Pothole fixers in overdrive

2019-02-26 14:52
Pro-Phalt workers fix a pothole in Echo Road on Monday morning.

Pro-Phalt workers fix a pothole in Echo Road on Monday morning. (Ian Carbutt)

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It's a mammoth task. 

Since February 11 the contractor appointed to solve the city’s pothole problem has filled 1 520 potholes in Msunduzi but thousands more await.

The Witness was inundated by more than 90 comments on Monday from local residents complaining about the state of the roads in Msunduzi, Howick and Hilton — the majority pulling no punches about the potholes that abound, with one resident likening them to “sinkholes” rather than potholes.

But Gerard Lowe, site manager, and Hayden Blessie, project manager of Pro-Phalt, the company recently appointed by the City to tackle the problem, remain upbeat about their daunting task and believe they are equal to the challenge.

They told The Witness that they have fixed 1 520 potholes in Msunduzi since February 11, and depending on factors like traffic and weather, are currently busy repairing 35 to 120 potholes daily.

“We are busy training more workers so we will be at full capacity soon,” added Lowe.

The team said they are told daily by Msunduzi where to work and their aim is to focus first on the “headache potholes” — those the municipality has received the most complaints about.

“We have already started in Scottsville. Leinster Road is 95% completed except for a few small potholes,” said Lowe.

“We are also busy in Prestbury, and Athlone. The CBD is a bit difficult because of traffic but we are looking at working on weekends when there will be less traffic or working a night shift here and there so we do not cause too many disruptions.”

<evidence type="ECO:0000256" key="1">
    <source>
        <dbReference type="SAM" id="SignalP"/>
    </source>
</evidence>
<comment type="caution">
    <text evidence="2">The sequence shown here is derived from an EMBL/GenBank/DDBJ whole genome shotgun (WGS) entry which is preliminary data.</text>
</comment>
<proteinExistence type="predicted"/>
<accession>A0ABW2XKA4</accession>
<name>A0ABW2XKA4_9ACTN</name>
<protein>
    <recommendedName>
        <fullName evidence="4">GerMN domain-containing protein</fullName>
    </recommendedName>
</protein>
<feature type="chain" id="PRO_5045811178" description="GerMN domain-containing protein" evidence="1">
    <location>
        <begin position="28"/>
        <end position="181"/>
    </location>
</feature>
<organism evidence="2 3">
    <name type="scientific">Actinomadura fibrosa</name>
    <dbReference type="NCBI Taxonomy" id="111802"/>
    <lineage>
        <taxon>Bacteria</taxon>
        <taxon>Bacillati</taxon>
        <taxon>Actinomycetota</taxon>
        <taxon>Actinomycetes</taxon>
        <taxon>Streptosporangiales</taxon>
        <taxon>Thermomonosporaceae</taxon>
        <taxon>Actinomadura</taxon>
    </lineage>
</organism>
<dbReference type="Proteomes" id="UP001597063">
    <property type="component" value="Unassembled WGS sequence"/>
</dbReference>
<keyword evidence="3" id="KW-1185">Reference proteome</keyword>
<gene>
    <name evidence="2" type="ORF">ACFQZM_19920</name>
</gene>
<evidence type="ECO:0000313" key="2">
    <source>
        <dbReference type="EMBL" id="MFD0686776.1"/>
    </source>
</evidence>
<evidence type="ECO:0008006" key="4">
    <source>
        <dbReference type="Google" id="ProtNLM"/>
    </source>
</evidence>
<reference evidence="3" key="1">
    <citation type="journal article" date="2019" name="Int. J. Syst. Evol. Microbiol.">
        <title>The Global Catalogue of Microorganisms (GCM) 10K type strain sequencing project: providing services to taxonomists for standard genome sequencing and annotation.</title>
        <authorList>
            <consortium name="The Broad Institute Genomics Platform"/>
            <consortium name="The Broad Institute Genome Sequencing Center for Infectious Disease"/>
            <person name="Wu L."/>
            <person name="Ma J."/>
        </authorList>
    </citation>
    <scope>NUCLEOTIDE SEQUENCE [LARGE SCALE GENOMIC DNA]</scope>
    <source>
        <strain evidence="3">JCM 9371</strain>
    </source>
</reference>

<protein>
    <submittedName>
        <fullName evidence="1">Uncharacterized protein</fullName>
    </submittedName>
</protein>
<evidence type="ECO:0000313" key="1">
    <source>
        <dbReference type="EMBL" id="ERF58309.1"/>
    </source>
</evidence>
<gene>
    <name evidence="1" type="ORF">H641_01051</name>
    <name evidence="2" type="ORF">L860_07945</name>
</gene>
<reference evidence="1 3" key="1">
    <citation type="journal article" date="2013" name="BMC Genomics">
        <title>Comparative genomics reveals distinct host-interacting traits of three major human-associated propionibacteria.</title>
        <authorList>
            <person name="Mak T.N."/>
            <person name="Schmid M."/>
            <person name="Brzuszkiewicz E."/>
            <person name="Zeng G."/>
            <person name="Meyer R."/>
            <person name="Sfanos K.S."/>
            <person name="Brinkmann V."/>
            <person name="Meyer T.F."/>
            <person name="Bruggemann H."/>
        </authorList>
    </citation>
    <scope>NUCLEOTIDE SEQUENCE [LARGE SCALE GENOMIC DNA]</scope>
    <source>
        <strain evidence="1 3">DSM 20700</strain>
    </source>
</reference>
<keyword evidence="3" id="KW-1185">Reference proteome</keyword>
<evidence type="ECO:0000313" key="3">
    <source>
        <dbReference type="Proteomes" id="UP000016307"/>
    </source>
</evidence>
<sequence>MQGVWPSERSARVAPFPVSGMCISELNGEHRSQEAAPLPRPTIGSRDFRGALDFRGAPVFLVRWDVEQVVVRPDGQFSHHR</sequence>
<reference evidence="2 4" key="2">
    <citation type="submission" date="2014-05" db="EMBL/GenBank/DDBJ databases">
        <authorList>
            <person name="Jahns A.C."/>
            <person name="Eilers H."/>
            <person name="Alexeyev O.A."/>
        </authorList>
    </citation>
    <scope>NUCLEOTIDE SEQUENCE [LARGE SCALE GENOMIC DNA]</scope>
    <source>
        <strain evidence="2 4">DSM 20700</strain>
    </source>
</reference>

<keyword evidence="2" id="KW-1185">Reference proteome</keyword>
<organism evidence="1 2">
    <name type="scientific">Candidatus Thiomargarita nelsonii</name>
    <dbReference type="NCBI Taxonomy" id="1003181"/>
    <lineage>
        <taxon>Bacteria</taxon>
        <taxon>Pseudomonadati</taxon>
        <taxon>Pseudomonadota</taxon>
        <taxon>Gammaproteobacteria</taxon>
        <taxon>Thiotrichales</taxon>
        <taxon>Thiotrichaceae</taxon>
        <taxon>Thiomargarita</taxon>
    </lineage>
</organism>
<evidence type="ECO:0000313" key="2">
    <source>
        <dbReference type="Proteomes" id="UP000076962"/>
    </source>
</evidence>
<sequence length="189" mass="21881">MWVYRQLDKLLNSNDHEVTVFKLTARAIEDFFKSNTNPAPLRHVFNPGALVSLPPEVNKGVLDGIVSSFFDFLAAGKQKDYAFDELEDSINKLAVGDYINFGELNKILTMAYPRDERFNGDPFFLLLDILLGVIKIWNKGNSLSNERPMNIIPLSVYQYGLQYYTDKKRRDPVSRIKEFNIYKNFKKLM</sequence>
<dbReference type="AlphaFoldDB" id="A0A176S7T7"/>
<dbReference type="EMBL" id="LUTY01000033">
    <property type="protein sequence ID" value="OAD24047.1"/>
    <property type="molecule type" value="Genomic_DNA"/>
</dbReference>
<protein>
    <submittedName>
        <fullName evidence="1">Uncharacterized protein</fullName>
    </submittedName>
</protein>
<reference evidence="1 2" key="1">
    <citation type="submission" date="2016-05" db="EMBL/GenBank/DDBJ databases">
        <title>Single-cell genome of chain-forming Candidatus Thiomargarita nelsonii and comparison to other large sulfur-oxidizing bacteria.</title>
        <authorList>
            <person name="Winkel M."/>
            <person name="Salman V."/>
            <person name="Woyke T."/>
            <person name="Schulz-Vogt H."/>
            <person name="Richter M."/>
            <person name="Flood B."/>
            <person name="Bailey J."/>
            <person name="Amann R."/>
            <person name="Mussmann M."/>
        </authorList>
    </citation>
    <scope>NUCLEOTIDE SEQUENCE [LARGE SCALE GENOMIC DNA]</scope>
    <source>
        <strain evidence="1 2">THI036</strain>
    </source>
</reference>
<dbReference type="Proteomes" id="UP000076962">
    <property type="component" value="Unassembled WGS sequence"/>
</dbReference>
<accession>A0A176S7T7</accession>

Blessie said that once they were fully up and running the number of potholes fixed per day would increase to between 120 to 150.

“It takes us about 15 minutes to fix a pothole, but we use specialised equipment and methods.

“When we fix potholes, there is a one-year guarantee on the work. If that pothole opens up before the one year is up, we will come and fix the pothole at our own expense,” he said.

Lowe said they were “over the moon” to accept this challenge as he and Blessie are both from Pietermaritzburg.

“We are really happy to be back in our home town. Our friends see us and hoot and wave at us when they see us,” said Blessie.

Lowe said people have been very supportive wherever they work and said members of the community have even come out to offer the workers cooldrinks and cigarettes.

Although it could not be confirmed exactly how many potholes still need fixing across the city, Blessie and Lowe said they are confident they “will get it all done”.

Pietermaritzburg locals took to The Witness Facebook page to post their complaints about the state of the roads within the city and uMngeni.

Facebook user Careen Seaward posted: “Merrivale has been struggling with potholes for a few years and they are only getting worse. It seems that we are expected to pay taxes and rates but our roads are becoming a danger and unroadworthy. We pay for everything but potholes are getting bigger in our area.”

Ranel van der Walt posted: “Pietermaritzburg should get a medal. City with the most potholes in KwaZulu-Natal. Well done.”

“The lower end of Bombay road, Chota Motala road and [Ohrtmann] road have sink holes. They are no longer potholes,” posted Koraysha Boodhoo.

Alethea Rae Rampersad posted that they have had to fix their vehicle rims three times in three weeks and get three new tyres as well.

Michelle Driemeyer Dally posted: “Craters and more craters on Golf Road. So bad now that you either risk damaging your car or waiting to bypass them via the oncoming lane. Shocking considering there are three schools and the university traffic that this road serves.”

Kimberley Govender posted: “Absolutely terrible in Northdale. Tyres get damaged. Your entire body shakes when travelling on these roads due to potholes and uneven roads.”

uMngeni municipal spokesperson Thando Mgaga said on Monday that the municipality has an audit of potholes within its jurisdiction — from the worst affected roads to the least affected.

“On a regular basis the municipality utilises its internal potholes repair team, which has a target of repairing 500 square metres per month or 2 500 square metres per quarter.

“Moreover, when the budget permits the municipality employs reputable service providers to assist with pothole repairs.”

Msunduzi Municipality had not responded to a media query at the time of going to print.


Read more on:    pietermaritzburg  |  potholes
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